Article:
At the end of the last century, there was a movement in pain management toward opioid use for chronic pain. The rationale was that people with chronic pain were suffering needlessly because of concerns that chronic opioid therapy (COT) would lead to addiction. From 1999 to 2010, opioid prescriptions increased dramatically. During that same period, we also have seen dramatic increases in opioid misuse, and opioid-related deaths increased threefold.1
Studies and surveys of opioid misuse and abuse in COT have ranged widely, from 3% to 40%. A 2015 study published in PAIN used a novel technique to uncover problem opioid use in COT and identified 14 risk indicators that may predict problematic opioid use during COT. The novel technique is natural language processing (NLP), which is a computer-generated search of medical records to look for keywords that may indicate a problem or concern.1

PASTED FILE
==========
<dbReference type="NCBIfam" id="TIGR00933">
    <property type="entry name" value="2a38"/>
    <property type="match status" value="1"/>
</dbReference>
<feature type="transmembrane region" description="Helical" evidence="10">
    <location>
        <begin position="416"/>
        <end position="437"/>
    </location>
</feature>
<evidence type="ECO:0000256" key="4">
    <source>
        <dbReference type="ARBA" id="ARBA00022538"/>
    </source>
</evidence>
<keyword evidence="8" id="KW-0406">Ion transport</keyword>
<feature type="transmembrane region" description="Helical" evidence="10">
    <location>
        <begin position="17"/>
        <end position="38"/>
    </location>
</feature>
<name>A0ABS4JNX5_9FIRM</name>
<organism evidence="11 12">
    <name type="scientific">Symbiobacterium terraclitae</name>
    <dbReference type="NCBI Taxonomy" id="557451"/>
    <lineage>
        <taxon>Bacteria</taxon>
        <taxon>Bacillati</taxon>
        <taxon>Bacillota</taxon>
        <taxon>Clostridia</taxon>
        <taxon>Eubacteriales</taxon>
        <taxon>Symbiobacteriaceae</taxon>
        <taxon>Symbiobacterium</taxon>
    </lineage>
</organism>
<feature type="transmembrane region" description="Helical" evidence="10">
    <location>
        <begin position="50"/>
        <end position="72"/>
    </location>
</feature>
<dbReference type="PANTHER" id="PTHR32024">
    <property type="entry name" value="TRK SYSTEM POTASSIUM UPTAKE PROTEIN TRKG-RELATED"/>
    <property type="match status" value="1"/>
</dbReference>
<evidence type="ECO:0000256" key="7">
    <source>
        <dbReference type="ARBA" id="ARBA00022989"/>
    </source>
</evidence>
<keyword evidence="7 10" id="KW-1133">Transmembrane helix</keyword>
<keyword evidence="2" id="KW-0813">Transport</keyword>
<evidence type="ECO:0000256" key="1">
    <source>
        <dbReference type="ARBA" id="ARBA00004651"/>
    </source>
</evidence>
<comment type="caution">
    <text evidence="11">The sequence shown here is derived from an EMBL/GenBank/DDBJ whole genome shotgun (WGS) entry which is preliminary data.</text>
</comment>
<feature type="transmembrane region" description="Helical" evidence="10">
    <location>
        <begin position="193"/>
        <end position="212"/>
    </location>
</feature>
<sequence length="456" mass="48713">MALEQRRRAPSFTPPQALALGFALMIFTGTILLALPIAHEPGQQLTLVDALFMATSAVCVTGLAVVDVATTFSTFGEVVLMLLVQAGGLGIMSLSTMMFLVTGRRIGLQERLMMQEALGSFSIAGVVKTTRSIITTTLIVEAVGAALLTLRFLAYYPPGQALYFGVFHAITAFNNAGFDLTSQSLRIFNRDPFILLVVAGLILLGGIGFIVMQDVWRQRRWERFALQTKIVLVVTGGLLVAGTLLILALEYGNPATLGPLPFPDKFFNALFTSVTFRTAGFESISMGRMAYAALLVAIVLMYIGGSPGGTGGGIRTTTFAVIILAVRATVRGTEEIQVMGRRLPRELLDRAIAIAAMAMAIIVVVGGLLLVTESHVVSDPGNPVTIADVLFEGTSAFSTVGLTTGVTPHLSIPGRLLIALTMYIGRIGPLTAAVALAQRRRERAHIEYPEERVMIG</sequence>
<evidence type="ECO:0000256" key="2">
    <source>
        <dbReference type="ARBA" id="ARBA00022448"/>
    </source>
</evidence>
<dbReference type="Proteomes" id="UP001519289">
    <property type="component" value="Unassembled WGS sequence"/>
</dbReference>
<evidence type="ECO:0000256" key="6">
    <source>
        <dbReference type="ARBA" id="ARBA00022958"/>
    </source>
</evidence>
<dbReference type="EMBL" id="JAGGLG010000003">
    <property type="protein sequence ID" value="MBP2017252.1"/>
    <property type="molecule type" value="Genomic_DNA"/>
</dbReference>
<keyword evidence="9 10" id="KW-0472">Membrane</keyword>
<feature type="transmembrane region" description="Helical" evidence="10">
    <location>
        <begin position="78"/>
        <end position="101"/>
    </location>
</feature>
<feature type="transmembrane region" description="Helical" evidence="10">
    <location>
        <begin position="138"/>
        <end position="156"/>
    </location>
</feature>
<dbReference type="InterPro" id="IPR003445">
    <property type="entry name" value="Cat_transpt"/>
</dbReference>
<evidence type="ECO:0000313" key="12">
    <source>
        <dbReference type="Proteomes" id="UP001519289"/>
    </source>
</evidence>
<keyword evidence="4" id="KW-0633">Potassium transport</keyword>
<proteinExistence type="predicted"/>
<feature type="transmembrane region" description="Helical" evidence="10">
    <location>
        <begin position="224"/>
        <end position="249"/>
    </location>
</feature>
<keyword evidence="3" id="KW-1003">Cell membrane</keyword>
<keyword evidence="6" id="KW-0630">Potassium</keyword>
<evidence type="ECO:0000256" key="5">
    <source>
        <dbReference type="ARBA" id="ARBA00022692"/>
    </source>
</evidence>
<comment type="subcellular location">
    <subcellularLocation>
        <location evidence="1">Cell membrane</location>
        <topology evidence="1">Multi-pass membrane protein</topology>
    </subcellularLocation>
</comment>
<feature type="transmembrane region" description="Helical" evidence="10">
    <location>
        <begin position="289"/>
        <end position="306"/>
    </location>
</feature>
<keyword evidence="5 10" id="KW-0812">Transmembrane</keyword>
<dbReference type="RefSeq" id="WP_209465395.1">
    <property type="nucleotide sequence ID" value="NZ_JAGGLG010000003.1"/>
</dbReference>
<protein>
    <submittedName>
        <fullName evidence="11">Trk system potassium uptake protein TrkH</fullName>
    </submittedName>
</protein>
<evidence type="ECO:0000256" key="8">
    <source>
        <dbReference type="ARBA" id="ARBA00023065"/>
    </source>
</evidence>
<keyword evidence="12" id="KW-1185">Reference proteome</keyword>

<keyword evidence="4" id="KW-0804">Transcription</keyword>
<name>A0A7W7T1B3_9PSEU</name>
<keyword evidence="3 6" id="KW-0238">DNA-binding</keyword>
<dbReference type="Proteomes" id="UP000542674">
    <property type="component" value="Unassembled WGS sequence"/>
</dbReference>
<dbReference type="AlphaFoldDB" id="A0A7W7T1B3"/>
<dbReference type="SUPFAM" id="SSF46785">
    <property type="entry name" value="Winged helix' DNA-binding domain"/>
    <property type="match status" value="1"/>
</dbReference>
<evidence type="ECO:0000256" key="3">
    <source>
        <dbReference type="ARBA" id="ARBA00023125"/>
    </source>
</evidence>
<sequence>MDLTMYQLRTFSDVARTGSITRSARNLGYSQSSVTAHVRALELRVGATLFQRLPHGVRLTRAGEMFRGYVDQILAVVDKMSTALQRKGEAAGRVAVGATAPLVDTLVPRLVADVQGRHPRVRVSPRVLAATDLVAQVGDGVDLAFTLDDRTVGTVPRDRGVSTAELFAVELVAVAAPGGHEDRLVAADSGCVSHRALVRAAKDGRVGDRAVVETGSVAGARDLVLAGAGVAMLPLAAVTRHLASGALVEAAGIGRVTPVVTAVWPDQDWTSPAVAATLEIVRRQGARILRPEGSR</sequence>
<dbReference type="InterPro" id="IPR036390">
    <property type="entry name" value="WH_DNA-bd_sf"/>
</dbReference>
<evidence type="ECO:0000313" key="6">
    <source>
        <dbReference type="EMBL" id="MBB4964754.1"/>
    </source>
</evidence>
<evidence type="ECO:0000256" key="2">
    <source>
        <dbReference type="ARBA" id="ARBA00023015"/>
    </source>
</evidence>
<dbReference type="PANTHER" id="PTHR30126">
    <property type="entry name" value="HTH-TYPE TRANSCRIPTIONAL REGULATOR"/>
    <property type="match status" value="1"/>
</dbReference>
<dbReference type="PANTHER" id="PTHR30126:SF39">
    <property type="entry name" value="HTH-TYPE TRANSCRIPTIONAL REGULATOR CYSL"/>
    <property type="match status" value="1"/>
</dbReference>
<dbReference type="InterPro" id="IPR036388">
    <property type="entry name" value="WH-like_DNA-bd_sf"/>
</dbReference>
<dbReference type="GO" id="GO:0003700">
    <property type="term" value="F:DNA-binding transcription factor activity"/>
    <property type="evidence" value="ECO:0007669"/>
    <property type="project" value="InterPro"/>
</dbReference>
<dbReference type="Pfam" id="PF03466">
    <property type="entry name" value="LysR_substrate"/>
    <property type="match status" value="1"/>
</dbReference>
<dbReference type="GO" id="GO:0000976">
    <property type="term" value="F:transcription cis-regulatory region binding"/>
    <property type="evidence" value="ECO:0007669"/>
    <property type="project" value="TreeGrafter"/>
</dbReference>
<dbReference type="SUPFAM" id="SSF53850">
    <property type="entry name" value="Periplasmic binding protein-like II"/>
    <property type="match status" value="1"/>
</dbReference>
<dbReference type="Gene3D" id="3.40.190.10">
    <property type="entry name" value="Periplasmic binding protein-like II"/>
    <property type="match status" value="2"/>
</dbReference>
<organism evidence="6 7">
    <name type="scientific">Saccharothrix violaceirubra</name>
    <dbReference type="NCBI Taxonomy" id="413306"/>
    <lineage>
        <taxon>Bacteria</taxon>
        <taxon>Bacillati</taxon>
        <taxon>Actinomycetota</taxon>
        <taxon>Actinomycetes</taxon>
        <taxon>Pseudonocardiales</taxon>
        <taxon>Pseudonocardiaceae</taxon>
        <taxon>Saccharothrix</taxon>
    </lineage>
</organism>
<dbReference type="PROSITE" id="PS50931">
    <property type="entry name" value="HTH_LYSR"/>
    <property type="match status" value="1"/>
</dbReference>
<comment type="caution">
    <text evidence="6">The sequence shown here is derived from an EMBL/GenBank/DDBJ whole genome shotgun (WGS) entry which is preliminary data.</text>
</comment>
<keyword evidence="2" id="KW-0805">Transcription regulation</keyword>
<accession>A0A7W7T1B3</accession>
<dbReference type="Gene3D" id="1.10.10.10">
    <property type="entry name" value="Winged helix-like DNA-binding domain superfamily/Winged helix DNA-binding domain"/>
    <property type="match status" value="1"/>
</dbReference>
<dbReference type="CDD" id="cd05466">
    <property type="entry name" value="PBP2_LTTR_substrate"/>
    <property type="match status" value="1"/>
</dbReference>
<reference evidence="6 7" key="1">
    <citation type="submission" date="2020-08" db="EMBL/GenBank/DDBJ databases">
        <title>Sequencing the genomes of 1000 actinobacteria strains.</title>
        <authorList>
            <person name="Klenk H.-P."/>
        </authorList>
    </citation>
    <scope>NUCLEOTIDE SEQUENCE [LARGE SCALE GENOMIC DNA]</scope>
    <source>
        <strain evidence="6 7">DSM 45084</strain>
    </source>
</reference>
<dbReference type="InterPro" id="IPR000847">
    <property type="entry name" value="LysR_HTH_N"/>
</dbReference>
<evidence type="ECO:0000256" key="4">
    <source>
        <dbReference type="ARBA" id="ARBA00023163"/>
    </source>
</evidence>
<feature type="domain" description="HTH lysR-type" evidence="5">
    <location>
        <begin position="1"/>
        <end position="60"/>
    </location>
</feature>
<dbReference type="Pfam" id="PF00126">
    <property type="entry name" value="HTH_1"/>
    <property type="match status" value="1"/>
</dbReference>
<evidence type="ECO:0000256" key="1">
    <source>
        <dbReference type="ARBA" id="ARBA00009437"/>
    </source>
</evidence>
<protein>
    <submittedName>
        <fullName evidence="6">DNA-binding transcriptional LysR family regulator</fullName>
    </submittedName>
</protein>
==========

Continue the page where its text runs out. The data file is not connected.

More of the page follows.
“NLP is like an advanced Google search. We searched the free text in medical notes for keywords and keywords in association with other keywords to uncover problematic use of opioids and behaviors around opioids,” said Roy E. Palmer, PhD, field medical director at Pfizer in Seattle, Washington, and lead author of the study.
In the NLP search, researchers screened the clinical notes of COT patients for keywords including abuse, misuse, overuse, addiction, and diversion. Researchers developed an algorithm of 1,248 word combinations that could indicate problem use.1